Ewer in Tran dynasty includes a piece of ewer in elephant shape with driver, ivory glaze ground with brown glazed decorative detail. Or ewer in bulbous body, bending spout, spiral handle, chicken-foot decoration.

In 14th-15th century, brown ewer has a melon shape, dragon-head spout, body carving a round band of flower scroll and elipses between 2 brown paralel lines.

- Vase in Ly dynasty has flaring mouth, short neck, globular body, band of tiny circle in brown glazed on the neck and foot. Or in yuhuchun shape, body molded into petal-slices incised with foliage.

Vase at the end of Tran and early Le dynasty has cylindrical shape, heavy rim, flat base, embossed dragon- shape shoulder and two horizontal ears, decorated with three bands of flower and wave in brown glazed on ivory glaze ground.

- Basin remnants were found in Thang Long citadel relic. A broken sample of the basin has a thick rim, carving lotus petals, brown and ivory white glaze. Another sample was decorated with lemon flower, cloud pattern and flower scroll.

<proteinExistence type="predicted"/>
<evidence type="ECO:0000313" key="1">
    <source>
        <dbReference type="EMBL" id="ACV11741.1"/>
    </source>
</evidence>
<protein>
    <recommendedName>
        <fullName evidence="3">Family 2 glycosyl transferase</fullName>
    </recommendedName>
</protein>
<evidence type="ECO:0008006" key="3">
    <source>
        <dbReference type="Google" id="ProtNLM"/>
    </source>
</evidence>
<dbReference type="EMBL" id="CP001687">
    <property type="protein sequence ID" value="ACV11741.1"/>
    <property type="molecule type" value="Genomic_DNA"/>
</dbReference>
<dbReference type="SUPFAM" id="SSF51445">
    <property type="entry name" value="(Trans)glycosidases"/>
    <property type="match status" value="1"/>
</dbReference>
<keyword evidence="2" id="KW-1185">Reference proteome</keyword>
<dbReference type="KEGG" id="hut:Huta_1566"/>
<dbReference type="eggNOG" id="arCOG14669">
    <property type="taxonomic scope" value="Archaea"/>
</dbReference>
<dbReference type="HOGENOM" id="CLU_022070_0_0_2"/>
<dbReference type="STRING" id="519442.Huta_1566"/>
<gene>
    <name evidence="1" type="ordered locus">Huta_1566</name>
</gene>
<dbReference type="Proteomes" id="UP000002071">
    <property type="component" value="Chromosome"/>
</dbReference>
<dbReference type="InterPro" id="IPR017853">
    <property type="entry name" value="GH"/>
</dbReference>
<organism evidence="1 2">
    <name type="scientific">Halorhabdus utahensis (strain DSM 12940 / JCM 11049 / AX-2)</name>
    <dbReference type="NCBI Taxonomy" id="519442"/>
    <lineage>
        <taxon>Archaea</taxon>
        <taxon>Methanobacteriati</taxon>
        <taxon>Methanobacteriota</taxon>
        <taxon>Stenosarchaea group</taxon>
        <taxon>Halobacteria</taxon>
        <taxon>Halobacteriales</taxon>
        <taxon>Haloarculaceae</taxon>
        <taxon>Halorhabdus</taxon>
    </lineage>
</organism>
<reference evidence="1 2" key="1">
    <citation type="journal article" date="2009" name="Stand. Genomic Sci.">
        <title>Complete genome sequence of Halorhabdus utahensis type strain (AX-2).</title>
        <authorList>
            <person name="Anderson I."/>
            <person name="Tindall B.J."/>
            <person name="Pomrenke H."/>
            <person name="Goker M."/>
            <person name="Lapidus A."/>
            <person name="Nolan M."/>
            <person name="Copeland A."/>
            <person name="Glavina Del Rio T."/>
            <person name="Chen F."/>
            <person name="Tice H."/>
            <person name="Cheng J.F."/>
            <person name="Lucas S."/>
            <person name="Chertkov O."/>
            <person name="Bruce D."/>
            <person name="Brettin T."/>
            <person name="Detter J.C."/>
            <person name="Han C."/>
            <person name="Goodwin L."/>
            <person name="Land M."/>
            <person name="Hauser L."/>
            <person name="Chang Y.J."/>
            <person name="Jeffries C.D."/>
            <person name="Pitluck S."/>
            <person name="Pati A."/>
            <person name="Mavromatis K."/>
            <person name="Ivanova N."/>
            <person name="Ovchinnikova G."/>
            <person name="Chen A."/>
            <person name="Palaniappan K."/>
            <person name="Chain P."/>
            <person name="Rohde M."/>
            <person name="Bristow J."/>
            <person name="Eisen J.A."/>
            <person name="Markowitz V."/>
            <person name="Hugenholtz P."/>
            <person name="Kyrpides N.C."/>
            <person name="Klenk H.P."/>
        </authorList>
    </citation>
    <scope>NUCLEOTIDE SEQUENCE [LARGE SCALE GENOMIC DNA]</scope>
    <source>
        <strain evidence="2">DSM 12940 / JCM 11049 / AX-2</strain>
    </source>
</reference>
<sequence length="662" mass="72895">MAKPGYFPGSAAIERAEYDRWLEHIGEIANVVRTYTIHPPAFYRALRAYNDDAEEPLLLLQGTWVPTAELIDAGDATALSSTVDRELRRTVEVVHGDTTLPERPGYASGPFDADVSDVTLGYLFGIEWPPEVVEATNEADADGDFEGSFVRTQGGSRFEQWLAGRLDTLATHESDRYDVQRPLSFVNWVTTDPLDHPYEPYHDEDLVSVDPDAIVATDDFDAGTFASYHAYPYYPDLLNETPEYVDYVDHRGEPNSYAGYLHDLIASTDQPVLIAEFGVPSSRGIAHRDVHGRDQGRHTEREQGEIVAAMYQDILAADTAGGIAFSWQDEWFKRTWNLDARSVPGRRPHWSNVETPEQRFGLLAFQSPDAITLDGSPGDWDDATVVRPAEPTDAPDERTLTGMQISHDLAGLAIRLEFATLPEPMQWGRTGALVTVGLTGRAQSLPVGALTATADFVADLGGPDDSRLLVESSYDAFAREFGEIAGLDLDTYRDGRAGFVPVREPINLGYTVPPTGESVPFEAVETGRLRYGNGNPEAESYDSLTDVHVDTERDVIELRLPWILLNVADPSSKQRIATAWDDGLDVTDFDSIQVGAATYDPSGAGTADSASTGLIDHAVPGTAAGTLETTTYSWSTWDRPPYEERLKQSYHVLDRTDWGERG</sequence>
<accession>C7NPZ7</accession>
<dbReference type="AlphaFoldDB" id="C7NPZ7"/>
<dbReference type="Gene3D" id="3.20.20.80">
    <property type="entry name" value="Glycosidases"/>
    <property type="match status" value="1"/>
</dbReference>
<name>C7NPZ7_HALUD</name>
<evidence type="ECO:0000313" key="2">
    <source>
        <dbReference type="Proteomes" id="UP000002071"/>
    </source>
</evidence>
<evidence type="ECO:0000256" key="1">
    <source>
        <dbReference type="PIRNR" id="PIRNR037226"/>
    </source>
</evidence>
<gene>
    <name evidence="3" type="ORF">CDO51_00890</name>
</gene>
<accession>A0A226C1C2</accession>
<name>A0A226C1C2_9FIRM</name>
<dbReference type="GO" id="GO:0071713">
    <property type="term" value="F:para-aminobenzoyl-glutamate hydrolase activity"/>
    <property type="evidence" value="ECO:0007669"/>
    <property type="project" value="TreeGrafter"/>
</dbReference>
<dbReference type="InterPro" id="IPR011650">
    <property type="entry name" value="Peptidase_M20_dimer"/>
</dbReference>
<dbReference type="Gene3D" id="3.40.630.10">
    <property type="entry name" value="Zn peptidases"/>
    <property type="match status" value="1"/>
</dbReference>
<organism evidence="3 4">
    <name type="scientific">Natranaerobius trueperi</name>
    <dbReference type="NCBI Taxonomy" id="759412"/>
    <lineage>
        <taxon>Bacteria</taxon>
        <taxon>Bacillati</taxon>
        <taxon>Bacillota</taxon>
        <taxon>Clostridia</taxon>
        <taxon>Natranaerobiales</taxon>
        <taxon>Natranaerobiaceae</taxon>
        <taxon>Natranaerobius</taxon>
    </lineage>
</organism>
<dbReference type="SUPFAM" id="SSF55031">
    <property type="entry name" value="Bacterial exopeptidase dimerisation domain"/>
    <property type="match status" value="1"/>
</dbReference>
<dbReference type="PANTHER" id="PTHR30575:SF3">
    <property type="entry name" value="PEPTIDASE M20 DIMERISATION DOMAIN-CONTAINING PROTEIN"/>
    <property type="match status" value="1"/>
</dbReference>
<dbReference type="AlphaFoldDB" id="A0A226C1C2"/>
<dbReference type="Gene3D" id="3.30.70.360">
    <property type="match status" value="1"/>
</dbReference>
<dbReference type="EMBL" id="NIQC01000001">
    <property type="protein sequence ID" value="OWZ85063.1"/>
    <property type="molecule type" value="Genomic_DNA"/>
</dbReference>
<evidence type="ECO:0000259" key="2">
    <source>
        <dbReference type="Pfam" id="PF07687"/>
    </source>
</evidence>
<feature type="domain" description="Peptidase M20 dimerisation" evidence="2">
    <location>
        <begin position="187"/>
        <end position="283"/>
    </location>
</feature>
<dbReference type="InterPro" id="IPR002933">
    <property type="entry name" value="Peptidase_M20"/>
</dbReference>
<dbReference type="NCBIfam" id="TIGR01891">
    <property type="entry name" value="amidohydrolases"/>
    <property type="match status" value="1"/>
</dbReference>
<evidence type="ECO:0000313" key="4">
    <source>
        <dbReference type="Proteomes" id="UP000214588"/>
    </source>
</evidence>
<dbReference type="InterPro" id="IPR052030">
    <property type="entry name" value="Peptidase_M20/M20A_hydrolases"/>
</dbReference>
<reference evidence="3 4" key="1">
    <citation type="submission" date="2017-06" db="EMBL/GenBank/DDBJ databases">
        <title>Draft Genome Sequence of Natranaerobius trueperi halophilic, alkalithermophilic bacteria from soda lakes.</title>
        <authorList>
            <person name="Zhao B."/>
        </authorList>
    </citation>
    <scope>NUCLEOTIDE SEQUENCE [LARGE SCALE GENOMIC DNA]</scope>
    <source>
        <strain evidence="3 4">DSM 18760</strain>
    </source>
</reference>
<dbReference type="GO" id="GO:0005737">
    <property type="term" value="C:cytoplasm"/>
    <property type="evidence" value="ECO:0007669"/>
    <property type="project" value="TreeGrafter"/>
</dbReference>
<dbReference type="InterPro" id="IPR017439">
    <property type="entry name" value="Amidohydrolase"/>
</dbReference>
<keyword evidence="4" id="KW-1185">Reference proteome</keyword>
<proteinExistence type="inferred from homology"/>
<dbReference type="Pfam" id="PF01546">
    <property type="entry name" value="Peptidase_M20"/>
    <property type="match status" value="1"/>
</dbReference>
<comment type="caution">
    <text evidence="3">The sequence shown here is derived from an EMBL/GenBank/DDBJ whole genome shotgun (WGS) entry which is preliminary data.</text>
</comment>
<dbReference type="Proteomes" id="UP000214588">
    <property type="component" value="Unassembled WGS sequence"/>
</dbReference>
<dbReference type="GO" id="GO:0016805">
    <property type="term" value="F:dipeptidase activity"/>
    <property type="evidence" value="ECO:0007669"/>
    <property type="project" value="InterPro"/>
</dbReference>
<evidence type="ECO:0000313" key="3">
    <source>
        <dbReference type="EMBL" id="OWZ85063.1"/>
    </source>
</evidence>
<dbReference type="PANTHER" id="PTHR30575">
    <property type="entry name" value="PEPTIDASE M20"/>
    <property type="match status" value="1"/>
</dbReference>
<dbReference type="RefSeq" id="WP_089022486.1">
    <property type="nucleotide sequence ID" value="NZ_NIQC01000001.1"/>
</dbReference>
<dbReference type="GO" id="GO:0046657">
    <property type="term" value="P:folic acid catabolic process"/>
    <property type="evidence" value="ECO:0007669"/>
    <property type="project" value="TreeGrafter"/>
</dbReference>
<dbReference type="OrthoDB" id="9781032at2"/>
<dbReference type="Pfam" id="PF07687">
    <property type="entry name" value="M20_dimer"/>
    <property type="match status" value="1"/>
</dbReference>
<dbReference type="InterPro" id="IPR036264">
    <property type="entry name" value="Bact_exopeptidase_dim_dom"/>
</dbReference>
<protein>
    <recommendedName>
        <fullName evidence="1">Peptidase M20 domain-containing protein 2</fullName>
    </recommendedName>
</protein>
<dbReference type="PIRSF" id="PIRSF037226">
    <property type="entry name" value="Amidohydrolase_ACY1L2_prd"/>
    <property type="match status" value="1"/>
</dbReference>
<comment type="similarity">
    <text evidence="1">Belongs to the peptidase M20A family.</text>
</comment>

In the Tran dynasty ceramic site in Da Ton commune (Gia Lam, Hanoi), basins of brown ceramic have been found. They are basins with rim, curved edge, large base, with inlaid brown lotus flower pattern decoration repeated in four panels on exterior, similar to those found in Tam Duong site, Thai Binh province.

Also in Da Ton site, in 1978, an accidental excavation had found two brown basins together with 3 cobalt blue pattern plates. Those two basins have been preserved in Ha Noi Museum. One is decorated with apricot flower band and inlaid brown classic scrolling on ivory white ground. The other was brown glazed on whole exterior, apricot band carving, and inlaid unglazed flower in the lower part. Those artifacts resembled to brown ceramic products in Bat Trang village which located next by Da Ton village, and dated back to 14th-15th century (end of Tran, early Le).